The lawsuit brought by the Owner-Operator Independent Drivers Association seeking to overturn the mandate requiring truckers to use electronic logs will have its day in court in September.
Oral arguments in the case have been scheduled for 9:30 a.m. Tuesday, Sept. 13, in the main courtroom of the U.S. Court of Appeals for the Seventh Circuit in Chicago, according to a July 21 court filing.
OOIDA filed suit against the Federal Motor Carrier Safety Administration on Dec. 11, 2015, the day after FMCSA published the final rule mandating that all trucks model year 2000 and newer be equipped with electronic logging devices by Dec. 18, 2017. Logging devices and automatic on-board recorders currently approved for use in tracking hours of service will be allowed for four years beyond the December 2017 deadline.
The Association is seeking a petition of review of the rule and the procedures the agency followed in arriving at the rule. A successful review can result in all or part of a rule being overturned.
Two trucking-related groups along with a third group attempting to push the mandate forward filed briefs last month siding with the FMCSA on the mandate.
The American Trucking Associations and The Trucking Alliance, both Washington, D.C.-based large motor carrier interest groups, have filed amici curiae or “friend of the court” briefs with the court. The Trucking Alliance was joined by the Advocates for Highway and Auto Safety in their brief.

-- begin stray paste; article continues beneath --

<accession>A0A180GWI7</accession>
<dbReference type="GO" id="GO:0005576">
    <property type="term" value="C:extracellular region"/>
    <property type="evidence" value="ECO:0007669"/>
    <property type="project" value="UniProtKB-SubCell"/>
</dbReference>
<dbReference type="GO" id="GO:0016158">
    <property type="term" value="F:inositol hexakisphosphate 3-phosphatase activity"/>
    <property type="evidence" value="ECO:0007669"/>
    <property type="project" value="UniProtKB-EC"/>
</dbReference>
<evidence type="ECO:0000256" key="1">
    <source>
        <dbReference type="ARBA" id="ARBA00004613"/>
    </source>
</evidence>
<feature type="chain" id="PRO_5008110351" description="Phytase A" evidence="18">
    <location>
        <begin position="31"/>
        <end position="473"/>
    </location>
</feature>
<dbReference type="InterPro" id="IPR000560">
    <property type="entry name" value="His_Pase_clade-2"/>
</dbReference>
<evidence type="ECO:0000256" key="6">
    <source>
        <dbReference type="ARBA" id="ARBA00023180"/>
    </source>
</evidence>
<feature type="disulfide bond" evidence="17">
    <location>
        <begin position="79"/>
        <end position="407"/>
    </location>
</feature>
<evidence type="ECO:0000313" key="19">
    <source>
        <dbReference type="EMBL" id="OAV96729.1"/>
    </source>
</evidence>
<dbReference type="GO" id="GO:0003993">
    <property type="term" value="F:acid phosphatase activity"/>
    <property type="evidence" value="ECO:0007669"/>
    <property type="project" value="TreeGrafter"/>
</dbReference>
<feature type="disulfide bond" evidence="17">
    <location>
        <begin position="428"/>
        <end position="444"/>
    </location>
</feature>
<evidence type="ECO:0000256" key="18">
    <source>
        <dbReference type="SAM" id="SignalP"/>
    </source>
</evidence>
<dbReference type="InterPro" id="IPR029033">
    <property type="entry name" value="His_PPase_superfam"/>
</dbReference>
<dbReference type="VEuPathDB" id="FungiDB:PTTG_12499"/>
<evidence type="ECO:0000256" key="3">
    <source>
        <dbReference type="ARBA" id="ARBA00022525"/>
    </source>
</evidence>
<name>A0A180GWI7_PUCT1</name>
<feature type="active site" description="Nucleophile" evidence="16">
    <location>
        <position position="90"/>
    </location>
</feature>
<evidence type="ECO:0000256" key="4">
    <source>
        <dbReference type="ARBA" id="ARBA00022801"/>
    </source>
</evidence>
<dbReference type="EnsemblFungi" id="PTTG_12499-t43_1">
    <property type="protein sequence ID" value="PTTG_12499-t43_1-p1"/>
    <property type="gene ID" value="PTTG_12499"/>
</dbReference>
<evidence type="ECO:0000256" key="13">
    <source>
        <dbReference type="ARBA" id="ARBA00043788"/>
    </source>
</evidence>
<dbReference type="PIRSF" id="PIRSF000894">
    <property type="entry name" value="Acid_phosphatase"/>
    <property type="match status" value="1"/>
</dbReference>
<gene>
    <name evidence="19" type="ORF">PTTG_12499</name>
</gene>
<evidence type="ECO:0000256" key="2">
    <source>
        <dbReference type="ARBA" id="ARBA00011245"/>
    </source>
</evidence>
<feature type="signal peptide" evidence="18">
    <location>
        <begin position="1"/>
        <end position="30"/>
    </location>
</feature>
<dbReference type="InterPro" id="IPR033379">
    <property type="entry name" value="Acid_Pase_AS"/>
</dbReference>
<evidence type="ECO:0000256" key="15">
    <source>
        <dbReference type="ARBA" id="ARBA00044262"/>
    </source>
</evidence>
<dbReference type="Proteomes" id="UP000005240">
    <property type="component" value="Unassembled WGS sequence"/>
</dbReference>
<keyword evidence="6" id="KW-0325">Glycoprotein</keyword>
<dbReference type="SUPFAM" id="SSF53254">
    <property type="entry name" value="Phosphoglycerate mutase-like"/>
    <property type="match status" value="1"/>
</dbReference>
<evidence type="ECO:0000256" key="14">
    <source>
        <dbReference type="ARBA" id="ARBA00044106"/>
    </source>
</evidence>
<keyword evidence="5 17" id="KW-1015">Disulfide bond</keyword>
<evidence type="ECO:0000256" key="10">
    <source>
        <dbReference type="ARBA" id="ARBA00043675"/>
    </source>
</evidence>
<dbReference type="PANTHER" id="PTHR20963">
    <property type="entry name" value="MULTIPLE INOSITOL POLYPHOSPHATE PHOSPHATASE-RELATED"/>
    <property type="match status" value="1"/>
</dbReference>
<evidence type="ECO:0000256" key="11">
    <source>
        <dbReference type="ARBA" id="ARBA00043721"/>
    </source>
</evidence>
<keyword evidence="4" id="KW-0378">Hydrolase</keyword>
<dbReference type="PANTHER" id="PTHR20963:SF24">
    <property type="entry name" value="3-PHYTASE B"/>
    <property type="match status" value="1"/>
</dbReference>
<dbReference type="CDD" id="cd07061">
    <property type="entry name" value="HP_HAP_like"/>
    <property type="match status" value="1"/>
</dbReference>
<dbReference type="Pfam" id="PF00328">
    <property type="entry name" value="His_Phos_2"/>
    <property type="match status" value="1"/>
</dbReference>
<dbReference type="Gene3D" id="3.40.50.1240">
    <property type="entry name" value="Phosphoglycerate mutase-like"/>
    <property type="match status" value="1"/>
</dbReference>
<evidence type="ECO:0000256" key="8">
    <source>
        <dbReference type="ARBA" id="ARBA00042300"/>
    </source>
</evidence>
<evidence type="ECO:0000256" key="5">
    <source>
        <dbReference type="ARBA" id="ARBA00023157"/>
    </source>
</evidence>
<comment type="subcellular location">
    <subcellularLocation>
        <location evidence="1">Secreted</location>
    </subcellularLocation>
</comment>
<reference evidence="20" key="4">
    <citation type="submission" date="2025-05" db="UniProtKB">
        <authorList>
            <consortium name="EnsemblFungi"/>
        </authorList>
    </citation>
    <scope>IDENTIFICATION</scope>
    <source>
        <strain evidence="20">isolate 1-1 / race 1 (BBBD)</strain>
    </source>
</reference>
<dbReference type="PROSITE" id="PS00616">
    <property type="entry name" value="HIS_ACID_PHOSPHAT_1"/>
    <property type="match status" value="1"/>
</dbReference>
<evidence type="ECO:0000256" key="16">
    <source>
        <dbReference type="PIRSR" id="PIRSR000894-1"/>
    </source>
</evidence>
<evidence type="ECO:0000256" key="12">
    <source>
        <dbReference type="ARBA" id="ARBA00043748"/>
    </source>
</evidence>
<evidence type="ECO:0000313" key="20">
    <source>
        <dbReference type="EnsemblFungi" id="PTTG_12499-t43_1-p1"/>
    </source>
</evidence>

The three groups offered arguments siding with FMCSA and a full electronic log mandate. Those arguments center on the devices supposedly offering improved compliance with hours of service and reducing fatigue-related crashes. OOIDA’s position is that there is insufficient evidence of a correlation between e-logs and improved safety.
Jim Johnston, president of the Association, recently said the arguments for electronic logs benefit large motor carriers at the expense of privacy rights for drivers.
Johnston has said that quest for efficiency and ease of management has backfired over the years with record-high turnover of drivers who refused to agree to the monitoring and schedules dictated by companies using the devices.
“The problem they have is drivers weren’t going along with it. They weren't signing onto those companies. So the companies want to level the playing field – in their words. You force everybody to have them and the drivers aren’t going to have any choice,” Johnston said.
OOIDA’s fight against electronic logs goes far beyond logistics on the road, according to Johnston.
“It is extremely important, because it involves Constitutional rights of truckers. If they can do this they can do just about anything,” Johnston said. “We don’t think they can, and we don’t think they can get away with it. And we certainly do not intend to let them get away with this one.”
OOIDA hauls FMCSA back into court over electronic logs
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